Some time after this, however, the inhabitants recovered their former privileges; but in the reign of Edward VI. the Crown granted the district to the City of London for a money grant of a little less than £650; in consideration of a further sum of 500 marks, it was "annexed" to the said City, and by virtue of the same grant it continues subject to its Lord Mayor, who has under him a steward and a bailiff; and it is governed (or rather represented in the councils of the City) by one of its aldermen, whose ward is styled by the name of "Bridgewithout." The property granted to the City on the above occasion is regarded as specially liable to the repairs and maintenance of London Bridge. By this incorporation, however, Southwark did not cease to be part and parcel of the county of Surrey. From this arrangement certain lands were exempted, such as Southwark Mansion and Park, which belonged to the king.
According to the "Penny Cyclopædia" (1842), this ward appears never to have been represented in the Common Council, nor do the inhabitants now elect their aldermen. The senior alderman of London is always alderman of this ward, and on his death the next in seniority succeeds him. He has no ward duties to perform, so that his office is little else than a sinecure. The City of London appoints a high bailiff and steward for Southwark; but the county magistrates of Surrey exercise jurisdiction in several matters.
"It is curious to observe," says Mr. Robertson, in his "Lecture on Southwark," "that London was first indebted to Southwark for its bridge; that the first bridge was built by the priests of the monastery in Southwark; that the Bridge-house was in Southwark, and not in London; that the revenues for the maintenance of the bridge were not derived from London, but from the southern side of the Thames; and although land could not have been difficult to obtain close to the bridge, the expensive experiment was resorted to of building houses on the bridge—literally, on the Thames."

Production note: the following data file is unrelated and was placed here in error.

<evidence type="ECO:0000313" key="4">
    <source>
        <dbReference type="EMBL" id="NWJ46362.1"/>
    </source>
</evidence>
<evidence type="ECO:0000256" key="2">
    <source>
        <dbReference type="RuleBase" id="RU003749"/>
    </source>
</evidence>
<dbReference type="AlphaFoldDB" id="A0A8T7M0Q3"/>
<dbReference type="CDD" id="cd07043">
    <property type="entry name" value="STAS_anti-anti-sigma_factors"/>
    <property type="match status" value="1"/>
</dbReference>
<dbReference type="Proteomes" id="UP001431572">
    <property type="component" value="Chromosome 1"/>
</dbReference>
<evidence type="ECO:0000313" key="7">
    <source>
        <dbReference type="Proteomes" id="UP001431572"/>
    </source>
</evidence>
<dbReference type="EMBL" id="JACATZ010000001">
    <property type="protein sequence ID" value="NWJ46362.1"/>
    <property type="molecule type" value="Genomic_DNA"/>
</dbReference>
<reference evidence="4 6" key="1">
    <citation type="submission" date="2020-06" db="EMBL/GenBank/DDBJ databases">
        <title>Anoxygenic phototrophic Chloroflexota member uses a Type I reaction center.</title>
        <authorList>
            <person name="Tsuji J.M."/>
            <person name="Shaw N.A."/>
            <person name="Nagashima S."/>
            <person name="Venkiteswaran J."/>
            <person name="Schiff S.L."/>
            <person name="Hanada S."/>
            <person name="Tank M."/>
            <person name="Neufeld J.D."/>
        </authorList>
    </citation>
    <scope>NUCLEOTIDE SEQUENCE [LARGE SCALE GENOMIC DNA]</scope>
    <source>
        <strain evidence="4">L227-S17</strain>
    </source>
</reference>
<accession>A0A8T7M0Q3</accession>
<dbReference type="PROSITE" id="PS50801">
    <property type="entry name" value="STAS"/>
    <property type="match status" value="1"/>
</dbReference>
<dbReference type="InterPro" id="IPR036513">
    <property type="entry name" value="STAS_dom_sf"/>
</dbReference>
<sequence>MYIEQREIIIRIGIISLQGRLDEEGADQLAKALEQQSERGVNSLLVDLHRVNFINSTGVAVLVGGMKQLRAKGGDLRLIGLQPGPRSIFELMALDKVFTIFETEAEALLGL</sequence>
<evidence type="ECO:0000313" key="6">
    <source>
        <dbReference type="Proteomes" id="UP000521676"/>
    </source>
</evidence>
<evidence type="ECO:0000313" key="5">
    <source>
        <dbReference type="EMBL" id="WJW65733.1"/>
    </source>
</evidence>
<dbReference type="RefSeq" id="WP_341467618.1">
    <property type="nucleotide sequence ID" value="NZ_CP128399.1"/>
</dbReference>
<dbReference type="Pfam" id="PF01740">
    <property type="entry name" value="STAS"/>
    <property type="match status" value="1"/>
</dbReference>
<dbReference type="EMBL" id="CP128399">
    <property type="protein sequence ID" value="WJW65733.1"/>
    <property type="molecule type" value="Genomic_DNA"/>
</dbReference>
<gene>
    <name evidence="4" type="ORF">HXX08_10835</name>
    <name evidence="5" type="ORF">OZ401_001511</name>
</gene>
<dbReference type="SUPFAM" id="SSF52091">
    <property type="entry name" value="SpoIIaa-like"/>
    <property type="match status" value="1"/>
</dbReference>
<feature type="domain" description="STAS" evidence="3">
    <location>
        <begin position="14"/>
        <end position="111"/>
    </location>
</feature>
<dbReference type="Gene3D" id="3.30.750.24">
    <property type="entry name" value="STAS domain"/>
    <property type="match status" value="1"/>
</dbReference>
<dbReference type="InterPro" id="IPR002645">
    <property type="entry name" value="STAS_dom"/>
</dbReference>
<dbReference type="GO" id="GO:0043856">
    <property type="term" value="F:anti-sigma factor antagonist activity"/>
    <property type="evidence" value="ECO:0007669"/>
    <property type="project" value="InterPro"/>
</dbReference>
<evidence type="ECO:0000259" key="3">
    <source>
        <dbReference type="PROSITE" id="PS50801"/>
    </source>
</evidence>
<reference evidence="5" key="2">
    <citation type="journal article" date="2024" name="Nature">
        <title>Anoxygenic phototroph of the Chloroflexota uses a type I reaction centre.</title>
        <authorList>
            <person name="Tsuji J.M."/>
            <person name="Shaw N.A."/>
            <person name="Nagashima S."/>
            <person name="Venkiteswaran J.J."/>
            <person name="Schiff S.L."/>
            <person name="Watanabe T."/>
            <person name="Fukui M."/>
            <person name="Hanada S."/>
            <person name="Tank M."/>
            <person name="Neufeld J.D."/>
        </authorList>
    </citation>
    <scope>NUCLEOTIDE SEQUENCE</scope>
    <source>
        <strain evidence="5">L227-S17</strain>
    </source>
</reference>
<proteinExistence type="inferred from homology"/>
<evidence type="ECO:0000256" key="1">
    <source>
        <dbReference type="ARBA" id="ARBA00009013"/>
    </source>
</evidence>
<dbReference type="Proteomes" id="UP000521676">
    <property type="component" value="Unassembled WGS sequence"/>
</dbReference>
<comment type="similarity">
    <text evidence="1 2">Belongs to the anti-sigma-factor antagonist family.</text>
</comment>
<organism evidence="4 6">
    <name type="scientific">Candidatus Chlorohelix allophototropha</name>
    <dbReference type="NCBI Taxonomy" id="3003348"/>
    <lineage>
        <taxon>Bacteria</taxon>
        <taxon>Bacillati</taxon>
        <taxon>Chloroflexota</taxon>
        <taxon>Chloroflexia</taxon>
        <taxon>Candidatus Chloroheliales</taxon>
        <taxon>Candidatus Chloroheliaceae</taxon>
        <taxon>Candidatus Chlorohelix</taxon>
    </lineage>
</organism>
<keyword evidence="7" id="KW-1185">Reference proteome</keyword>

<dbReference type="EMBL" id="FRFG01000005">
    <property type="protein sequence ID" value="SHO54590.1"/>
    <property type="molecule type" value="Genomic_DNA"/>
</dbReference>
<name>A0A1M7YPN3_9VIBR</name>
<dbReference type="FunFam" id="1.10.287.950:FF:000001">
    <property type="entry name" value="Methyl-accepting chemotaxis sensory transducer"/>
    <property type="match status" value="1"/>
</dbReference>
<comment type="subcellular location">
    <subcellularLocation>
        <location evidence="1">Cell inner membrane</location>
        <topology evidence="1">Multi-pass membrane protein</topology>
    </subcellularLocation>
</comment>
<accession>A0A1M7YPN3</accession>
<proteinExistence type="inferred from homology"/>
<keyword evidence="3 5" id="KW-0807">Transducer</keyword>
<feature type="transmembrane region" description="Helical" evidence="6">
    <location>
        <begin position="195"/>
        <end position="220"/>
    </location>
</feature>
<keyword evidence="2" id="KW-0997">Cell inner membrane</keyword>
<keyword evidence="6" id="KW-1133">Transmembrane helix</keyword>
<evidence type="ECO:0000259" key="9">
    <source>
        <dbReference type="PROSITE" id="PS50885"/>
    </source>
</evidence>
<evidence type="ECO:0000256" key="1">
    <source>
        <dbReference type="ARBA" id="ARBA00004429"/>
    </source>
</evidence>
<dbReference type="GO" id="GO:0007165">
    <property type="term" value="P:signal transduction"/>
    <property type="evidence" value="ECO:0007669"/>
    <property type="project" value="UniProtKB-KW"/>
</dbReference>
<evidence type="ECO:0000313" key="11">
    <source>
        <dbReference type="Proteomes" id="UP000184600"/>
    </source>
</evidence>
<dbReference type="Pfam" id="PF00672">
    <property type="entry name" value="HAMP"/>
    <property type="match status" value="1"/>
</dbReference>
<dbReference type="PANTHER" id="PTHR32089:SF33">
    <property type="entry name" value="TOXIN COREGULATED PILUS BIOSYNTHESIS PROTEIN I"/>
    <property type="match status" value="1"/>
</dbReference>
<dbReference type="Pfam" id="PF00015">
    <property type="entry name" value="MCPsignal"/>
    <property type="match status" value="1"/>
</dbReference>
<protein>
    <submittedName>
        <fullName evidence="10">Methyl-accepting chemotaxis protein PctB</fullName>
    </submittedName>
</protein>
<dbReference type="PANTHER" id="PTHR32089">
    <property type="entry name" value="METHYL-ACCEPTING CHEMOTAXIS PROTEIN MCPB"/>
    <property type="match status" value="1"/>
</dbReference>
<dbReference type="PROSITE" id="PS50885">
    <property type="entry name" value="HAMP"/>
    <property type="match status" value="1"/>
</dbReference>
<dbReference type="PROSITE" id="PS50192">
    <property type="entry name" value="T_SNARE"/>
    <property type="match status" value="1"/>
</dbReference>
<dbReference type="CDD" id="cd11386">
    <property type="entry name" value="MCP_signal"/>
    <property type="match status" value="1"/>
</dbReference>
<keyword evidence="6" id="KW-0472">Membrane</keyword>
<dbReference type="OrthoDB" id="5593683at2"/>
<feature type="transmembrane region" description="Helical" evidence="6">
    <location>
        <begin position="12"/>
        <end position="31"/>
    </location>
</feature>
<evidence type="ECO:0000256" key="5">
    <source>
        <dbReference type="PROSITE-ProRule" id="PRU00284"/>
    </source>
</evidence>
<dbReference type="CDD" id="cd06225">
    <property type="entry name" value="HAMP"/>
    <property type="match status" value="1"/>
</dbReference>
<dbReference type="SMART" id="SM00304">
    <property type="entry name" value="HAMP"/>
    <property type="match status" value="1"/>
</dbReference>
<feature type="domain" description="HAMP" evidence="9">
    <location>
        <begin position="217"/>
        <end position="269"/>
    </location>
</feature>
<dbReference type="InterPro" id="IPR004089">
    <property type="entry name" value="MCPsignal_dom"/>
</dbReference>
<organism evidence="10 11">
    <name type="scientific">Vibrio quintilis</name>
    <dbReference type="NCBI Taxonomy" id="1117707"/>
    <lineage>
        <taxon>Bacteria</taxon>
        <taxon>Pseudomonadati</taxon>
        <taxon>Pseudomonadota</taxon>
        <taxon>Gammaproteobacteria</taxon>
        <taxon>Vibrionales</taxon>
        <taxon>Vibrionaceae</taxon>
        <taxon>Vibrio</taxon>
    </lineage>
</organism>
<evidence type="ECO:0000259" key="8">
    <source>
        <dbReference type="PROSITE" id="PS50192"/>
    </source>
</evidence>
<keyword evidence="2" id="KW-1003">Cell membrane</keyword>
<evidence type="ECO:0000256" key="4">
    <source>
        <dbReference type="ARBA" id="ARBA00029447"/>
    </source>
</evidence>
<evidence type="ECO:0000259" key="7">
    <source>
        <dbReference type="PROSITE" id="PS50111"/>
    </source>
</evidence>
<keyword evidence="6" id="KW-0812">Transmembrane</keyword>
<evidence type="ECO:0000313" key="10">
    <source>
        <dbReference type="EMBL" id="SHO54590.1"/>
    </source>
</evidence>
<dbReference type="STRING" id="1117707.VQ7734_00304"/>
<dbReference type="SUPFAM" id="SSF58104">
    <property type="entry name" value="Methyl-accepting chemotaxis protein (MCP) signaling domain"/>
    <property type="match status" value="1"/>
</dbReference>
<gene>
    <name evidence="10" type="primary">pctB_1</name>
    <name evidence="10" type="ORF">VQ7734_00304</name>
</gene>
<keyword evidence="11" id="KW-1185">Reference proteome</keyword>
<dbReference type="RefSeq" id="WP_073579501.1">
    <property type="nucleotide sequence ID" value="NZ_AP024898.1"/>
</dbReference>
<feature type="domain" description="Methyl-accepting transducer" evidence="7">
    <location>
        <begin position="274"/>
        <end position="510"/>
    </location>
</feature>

The earliest description of London Bridge, singularly enough, is given by an Icelander, who lived in the middle of the thirteenth century, and may be found quoted by the Rev. James Johnstone, in his "Antiquitates Celto-Scandicæ" (Copenhagen, 1786, 4to), in connection with the Battle of Southwark, which was fought in 1008, in the luckless reign of Ethelred II., surnamed the "Unready." It runs as follows:—
"They (i.e., the Danish forces) first came to shore at London, where their ships were to remain, and the city was taken by the Danes. Upon the other side of the river is situate a great market called Southwark—Sudurvirke in the original—which the Danes fortified with many defences; framing, for instance, a high and broad ditch, having a pile or rampart within it, formed of wood, stone, and turf, with a large garrison placed there to strengthen it. This the king, Ethelred, . . . . attacked and forcibly fought against; but by the resistance of the Danes it proved but a vain endeavour. There was at that time a bridge erected over the river between the City and Southwark, so wide that if two carriages met they could pass each other." This structure King Olave and his Norsemen destroyed by rowing their ships up close to the bridge, and making them fast to it by ropes and cables. With these they strained the piles so vigorously, aided by the strong flow of the tide, that the piles gave way, and the whole bridge fell. "And now it was determined to attack Southwark," continues the Icelander; "but the citizens seeing their river occupied by the enemy's navy so as to cut off all intercourse that way with the interior provinces, were seized with fear, and having surrendered the city, received Ethelred as king." In remembrance of this expedition, thus sang Ottar Suarti, in a sort of rhythmic prose, which reminds one of Macpherson's "Ossian:"—
"And thou hast overthrown their bridges, oh! thou storm of the sons of Odin! skilful and foremost in the battle. For thee it was happily reserved to possess the land of London's winding city. Many were the shields which were grasped, sword in hand, to the mighty increase of the conflict; but by thee were the iron-banded coats of mail broken and destroyed.